Italiener werden

P1190690One of those company conferences, where new products are presented and financial ambitions for the new fiscal year are cascaded. The seating order changes session after session, and at 11.00 my neighbor is Georg, thirty and Viennese. (I just noticed that all the Georgs I know are Austrian…interesting coincidence).

After a couple of small talk sentences (“We met in June at the new inno center, nice to see you again…how are things digital, fast-paced change uh?”) Georg chips in in Italian “Ho fatto la Bocconi, sai? Ho vissuto 3 anni in Italia. Volevo diventare Italiano!”.

This sentence, I wanted to become Italian, popped in in our conversation at least another couple of times. Georg speaks Italian without accent, shops for his furniture still today in Udine, and loves Friuli. He now lives in Dusseldorf but his Italian has remained top notch.

He tried hard, but when it came to finding a fulfilling work, he had to go back to DACH. He treasures his experience in Italy, loves Milan, and did his master there as well “Ma non si puo’ lavorare, purtroppo”.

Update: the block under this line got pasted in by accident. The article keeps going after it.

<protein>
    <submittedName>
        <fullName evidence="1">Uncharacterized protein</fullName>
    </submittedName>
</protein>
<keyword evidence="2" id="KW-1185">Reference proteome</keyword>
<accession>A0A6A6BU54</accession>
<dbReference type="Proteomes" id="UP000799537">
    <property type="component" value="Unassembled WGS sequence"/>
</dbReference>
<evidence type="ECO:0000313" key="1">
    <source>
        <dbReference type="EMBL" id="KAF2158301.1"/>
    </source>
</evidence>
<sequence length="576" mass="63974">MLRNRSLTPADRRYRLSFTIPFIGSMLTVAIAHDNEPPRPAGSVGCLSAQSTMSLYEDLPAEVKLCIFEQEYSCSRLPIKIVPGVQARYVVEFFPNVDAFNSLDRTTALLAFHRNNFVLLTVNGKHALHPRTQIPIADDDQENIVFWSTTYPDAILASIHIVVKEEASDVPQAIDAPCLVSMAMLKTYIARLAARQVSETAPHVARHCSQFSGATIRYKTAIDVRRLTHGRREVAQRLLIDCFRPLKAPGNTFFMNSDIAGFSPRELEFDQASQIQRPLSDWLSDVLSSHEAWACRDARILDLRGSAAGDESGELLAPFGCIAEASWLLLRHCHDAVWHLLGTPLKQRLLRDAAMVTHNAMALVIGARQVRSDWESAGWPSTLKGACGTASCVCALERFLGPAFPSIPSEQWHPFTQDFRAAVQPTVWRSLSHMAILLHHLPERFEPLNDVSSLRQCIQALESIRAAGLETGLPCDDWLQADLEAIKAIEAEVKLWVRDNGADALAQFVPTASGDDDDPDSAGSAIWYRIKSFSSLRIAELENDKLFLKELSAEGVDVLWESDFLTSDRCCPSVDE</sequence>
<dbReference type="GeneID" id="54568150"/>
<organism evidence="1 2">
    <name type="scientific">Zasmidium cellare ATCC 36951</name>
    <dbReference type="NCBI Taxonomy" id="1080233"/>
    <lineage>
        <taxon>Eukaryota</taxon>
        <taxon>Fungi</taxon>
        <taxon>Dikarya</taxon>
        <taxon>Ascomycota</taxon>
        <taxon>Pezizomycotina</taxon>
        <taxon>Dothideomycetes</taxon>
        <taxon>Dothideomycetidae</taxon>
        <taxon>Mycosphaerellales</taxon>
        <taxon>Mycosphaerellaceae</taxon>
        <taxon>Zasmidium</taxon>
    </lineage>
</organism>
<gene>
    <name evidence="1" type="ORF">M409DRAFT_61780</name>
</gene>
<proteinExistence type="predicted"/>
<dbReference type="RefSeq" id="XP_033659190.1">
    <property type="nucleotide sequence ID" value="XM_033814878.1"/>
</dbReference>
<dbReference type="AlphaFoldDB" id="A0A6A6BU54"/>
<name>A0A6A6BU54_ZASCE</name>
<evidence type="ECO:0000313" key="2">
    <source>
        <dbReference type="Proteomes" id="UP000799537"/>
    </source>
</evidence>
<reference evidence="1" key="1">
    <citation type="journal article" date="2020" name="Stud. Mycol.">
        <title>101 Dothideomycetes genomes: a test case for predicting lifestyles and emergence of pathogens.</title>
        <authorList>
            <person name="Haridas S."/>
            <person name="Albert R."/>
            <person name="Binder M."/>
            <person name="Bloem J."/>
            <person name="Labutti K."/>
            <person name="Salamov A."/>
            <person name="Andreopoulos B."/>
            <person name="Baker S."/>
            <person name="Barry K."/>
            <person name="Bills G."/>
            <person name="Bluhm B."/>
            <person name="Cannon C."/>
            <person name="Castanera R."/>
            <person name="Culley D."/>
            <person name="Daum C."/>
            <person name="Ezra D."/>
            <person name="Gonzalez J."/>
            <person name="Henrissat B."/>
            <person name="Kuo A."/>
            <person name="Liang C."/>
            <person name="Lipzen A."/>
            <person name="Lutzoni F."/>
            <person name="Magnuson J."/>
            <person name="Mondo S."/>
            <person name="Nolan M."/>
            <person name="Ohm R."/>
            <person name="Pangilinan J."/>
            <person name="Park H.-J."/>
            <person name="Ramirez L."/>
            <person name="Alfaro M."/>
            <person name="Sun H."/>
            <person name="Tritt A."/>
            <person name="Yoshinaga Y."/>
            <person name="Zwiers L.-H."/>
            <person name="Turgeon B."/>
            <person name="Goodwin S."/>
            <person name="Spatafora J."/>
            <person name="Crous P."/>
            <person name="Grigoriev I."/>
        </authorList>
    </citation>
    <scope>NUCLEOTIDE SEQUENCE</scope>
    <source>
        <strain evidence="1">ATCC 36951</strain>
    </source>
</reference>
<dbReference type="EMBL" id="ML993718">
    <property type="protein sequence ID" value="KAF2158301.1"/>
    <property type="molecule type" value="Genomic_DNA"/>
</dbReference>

He then tells me about his recent visit to Slovakia where he met a few Italians who work in accounting or IT at salaries which are lower than those paid for the same professions in Germany. “Rather than working in Italy in a fake part-time, I prefer to earn 1,000 Euros in Slovakia and at least work in a more dynamic environment, where I can make a career and move up fast” told him 27yr old Luca.

“E’ un peccato per l’Italia, non trovi?” concludes Georg, before the next session begins. Yes, it is a pity indeed. And no surprise that Italy’s demographic growth has hit the minimum since 1861. And each year more than 100,000 people leave the country…officially.

Is this the future? many Europeans, and many Germans, like to “be a bit Italian”. When it comes to work, many Italians become then German or British or Swiss taxpayers. C’est l’Europe?


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